Sitworld: Use and Misuse of EPHEMERAL:Y

Moonset_3am

John Alvord, IBM Corporation

jalvord@us.ibm.com

Draft #1 – 14 December 2020 – Level 1.00000

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Introduction

The ITM protocol modifier EPHEMERAL:Y is wonderful when it is used correctly. When used badly it can cause terrible issues such as communications malfunctioning and causing ITM processes like TEMS to fail and require a recycle to continue.

If you need a refresher on Protocol Modifiers, please see this document

Sitworld: ITM Protocol Usage and Protocol Modifiers

And how to make such changes

Sitworld: ITM Permanent Configuration Best Practices

The marvelous feature of a EPHEMERAL:Y configuration is that the ITM agent does not require any ITM listening ports. This greatly increases security and also insulates the ITM process from port scanning tests, which sometimes damage the ITM processing such that process recycles are needed.

Background

Most ITM Agents require TCP listening ports. In a default configuration, an agent will make a TCP connection to the TEMS it is configured to. It will also make a TCP connection when sending historical data to a Warehouse Proxy Agent. Finally it will open a listening port to allow the TEMS to give it alerts [like location of WPA] and requests for real time data. These are the port requirements for ITM Agent processes. Of course an agent may have non-ITM communication ports which are not covered here.

EPHEMERAL:Y Configuration

EPHEMERAL:Y is added to the KDC_FAMILIES or [z/OS KDE_TRANSPORT] environment variable. Usually it is added at the beginning as a global modifier. In this mode, a single Agent to TEMS TCP socket connection is made. There is no connection to a WPA and there is no listening port.

This logic is performed like a software router. The three connections are multiplexed between the usages. In certain diagnostic messages, you can make out virtual ports which are used to manage the data transmission.

EPHEMERAL:Y Requirements

The Warehouse Proxy Agent must be installed on the same system as the TEMS the agent connects to. The agent is told to connect to a WPA at a certain ip_address and a certain port… however the ip_address is ignored and the communication goes to the TEMS system. That isn’t bad since large environment best practice is to install a WPA with every hub and remote TEMS. It provides a nice workload balance. The alternative is to collect historical data at the TEMS [not great since slower and a single point of failure if the TEMS is down or communications outage. You can always not collect historical data but many customers view that as critical.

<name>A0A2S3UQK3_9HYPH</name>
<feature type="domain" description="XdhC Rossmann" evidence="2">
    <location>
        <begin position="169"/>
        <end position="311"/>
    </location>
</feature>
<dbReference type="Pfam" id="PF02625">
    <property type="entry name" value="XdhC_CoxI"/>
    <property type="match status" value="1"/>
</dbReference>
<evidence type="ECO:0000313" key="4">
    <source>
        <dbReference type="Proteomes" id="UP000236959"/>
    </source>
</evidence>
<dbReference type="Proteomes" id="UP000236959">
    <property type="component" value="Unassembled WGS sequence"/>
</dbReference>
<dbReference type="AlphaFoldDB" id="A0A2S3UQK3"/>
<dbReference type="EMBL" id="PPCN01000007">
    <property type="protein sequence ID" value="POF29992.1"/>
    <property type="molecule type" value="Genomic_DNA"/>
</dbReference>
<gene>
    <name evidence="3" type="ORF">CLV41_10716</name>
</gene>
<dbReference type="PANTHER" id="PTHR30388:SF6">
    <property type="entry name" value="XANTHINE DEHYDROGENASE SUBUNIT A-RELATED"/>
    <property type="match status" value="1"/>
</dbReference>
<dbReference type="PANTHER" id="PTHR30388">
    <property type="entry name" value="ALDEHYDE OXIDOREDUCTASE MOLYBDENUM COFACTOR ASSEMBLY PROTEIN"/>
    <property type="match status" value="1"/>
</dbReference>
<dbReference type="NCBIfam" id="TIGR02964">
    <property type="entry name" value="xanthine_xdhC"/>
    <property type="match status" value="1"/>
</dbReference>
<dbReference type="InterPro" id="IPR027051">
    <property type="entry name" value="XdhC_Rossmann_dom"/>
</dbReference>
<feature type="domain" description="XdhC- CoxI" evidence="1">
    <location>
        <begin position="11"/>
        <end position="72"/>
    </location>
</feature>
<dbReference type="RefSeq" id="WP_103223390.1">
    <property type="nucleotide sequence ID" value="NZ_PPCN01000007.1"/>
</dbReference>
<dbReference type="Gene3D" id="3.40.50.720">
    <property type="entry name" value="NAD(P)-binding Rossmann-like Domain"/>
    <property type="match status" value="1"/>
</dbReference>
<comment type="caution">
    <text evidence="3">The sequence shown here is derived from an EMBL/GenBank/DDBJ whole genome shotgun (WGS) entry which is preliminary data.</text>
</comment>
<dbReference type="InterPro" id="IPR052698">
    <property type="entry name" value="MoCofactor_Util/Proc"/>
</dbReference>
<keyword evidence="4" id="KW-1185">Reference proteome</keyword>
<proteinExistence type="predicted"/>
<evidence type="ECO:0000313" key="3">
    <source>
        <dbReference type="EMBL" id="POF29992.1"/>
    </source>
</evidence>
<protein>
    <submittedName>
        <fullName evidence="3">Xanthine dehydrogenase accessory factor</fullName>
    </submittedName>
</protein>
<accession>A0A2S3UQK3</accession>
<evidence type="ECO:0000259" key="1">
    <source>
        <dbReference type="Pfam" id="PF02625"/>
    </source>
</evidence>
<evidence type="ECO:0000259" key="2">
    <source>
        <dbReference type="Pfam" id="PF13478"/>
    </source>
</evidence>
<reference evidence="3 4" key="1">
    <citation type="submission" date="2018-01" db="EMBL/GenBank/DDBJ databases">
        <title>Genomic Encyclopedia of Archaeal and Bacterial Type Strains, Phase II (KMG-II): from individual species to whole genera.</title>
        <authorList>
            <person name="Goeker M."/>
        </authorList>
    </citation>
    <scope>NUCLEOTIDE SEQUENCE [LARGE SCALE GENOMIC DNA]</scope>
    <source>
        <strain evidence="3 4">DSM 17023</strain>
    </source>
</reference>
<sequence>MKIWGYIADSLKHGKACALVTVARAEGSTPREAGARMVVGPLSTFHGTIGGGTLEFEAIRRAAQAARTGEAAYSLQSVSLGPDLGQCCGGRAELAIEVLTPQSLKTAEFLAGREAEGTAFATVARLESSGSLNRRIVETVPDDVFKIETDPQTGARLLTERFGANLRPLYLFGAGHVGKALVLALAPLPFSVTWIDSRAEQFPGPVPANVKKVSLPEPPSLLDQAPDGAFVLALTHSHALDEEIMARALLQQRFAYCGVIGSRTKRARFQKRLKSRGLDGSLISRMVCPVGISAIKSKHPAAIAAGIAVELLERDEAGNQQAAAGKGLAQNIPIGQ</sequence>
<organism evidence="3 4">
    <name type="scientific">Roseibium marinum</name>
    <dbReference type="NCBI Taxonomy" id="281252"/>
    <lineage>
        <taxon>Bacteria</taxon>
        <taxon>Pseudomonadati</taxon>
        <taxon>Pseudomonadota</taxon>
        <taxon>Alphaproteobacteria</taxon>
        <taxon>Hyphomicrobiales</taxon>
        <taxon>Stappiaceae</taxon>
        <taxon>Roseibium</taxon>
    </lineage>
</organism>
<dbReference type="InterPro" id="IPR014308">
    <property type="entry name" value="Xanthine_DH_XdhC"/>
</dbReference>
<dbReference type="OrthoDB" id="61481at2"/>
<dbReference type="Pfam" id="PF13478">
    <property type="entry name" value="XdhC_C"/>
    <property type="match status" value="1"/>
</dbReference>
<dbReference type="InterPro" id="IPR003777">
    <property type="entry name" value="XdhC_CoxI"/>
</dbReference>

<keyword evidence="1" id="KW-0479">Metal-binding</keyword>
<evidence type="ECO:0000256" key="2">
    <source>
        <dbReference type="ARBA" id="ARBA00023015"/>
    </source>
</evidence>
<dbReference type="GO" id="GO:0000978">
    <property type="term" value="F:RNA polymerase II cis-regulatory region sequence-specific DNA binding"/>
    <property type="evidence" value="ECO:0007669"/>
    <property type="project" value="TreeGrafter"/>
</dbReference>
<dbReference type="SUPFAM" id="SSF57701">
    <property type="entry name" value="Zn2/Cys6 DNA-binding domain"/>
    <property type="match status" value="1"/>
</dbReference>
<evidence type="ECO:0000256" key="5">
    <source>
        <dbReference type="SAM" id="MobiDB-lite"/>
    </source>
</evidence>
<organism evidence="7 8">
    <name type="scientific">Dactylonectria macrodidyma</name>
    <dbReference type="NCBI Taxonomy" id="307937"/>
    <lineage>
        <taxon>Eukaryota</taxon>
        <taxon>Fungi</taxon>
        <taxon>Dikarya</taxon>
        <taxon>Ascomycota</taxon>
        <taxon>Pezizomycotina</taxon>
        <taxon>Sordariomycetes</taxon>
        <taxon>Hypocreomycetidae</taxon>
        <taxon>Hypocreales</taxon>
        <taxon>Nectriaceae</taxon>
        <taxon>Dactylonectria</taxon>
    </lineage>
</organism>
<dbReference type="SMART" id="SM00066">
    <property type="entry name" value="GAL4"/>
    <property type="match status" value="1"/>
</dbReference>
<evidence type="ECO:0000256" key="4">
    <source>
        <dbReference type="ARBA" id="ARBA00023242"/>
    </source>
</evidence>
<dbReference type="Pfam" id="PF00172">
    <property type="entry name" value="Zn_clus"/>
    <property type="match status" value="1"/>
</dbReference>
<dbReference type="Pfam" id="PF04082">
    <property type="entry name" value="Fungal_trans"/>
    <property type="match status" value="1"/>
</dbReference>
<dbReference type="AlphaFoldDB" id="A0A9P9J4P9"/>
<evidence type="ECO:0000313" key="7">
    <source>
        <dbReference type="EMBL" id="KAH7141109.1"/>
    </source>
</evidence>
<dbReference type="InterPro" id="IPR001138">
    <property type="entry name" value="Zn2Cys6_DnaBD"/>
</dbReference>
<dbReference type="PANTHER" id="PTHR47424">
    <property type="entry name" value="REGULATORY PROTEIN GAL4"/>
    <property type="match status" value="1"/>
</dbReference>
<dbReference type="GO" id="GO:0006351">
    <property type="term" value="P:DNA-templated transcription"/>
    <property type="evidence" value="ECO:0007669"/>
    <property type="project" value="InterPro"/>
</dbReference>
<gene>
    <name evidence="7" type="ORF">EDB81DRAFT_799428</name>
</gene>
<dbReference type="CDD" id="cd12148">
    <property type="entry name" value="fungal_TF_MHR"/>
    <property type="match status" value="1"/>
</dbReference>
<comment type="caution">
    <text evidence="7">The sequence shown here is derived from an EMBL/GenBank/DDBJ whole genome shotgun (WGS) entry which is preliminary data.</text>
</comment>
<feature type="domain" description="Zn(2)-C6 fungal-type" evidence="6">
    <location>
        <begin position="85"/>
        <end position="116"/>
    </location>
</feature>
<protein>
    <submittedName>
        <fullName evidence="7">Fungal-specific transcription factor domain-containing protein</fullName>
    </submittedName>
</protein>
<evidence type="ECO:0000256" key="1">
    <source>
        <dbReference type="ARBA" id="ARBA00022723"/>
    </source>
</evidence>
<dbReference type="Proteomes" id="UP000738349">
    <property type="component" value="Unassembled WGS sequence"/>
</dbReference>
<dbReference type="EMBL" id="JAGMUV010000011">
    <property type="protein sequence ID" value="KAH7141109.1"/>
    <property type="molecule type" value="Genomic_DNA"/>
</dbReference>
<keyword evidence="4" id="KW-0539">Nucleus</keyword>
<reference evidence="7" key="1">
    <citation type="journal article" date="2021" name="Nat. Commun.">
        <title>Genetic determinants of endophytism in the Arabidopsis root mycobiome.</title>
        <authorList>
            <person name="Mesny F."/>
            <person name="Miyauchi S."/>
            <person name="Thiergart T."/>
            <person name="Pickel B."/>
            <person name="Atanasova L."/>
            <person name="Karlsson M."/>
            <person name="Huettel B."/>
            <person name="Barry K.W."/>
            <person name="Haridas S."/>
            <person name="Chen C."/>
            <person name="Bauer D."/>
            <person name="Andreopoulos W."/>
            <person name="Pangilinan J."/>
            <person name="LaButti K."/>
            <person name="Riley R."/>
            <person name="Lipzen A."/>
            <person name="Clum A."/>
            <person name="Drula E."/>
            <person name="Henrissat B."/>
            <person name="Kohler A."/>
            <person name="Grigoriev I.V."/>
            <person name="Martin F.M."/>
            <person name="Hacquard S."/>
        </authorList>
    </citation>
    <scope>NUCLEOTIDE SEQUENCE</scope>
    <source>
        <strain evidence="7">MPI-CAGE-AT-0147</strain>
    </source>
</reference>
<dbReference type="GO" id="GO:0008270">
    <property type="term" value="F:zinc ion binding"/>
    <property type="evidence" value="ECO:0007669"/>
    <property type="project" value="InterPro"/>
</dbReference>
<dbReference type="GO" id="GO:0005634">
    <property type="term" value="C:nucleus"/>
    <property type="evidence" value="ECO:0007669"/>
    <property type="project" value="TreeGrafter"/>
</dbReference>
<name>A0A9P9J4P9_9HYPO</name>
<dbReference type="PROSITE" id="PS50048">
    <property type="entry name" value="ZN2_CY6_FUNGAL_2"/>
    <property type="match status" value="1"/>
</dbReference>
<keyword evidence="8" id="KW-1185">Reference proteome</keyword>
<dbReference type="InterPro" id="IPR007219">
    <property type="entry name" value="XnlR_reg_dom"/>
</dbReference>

A second issue, the rule for EPHEMERAL:Y is ALL or NONE. If you have mixed usage, you will experience communication failures.

A third issue, the TEPS and the TEMS cannot run with EPHEMERAL:Y. That is because such servers need to contact the agents requesting service. Because of the ALL or NONE rule, no other ITM process on the same system as the TEMS/TEPS can use EPHEMERAL:Y. In this case the only alternative is to not run the other processes on the same system. This is true event if the other ITM process uses a different installation directory.

The communication outages are not frequent, like every few minutes. Instead they usually show as an issue every couple of days or once a week. A recycle often temporarily clears things up… but it will always return. Follow the ALL or NONE rule and the issue is avoided.

EPHEMERAL:Y Bad Experience

This mixed usage mal-configuration often occurs when different teams separately install agents. The original agents are all without EPHEMERAL:Y. The new agents use that setting and processing gradually destabilize. There was one case with 5,500 Windows systems that needed one by one correction.

EPHEMERAL:Y Detection

On Linux/Unix one easy way is to login to the system and do

cd <installdir>/logs
grep -i KDC_FAMILIES *.env

If you see some with and some without EPHEMERAL:Y you know the trouble exists. On occasion this gives a false alert because the xxx.env file is from an agent no longer running.

On Windows you usually have to review the agent diagnostic log files.

There is a limited detection capability using TEMS Audit

Sitworld: TEMS Audit Process and Tool

If you set the following trace at the TEMS the agents are connecting to

cd <installdir>/bin
./tacmd login -s ….. [to hub TEMS]
./tacmd settrace -m <remotetemsnodeid> -p KBB_RAS1 -o ‘error (comp:kde,unit:kdebp0r,Entry=”receive_vectors” all er)(comp:kde,unit:kdeprxi,Entry=”KDEP_ReceiveXID” all er)’

and to turn off or reset later

cd <installdir>/bin
./tacmd login -s ….. [to hub TEMS]
./tacmd settrace -m <remotetemsnodeid> -p KBB_RAS1 -r

TEMS Audit will detect some of the cases. It usually depends on whether the agent(s) are making new connections or not.

In practical terms you will discover a few agents mal-configured and then need to determine why it happened [like another group installing agents] and then correct them at each agent system. And of course educating the teams doing agent installs

Summary

This documents how to correctly use EPHEMERAL:Y protocol modifier.

Sitworld: Table of Contents

History and Earlier versions

1.00000

Initial publication

Photo Note:  Moon Setting 3am

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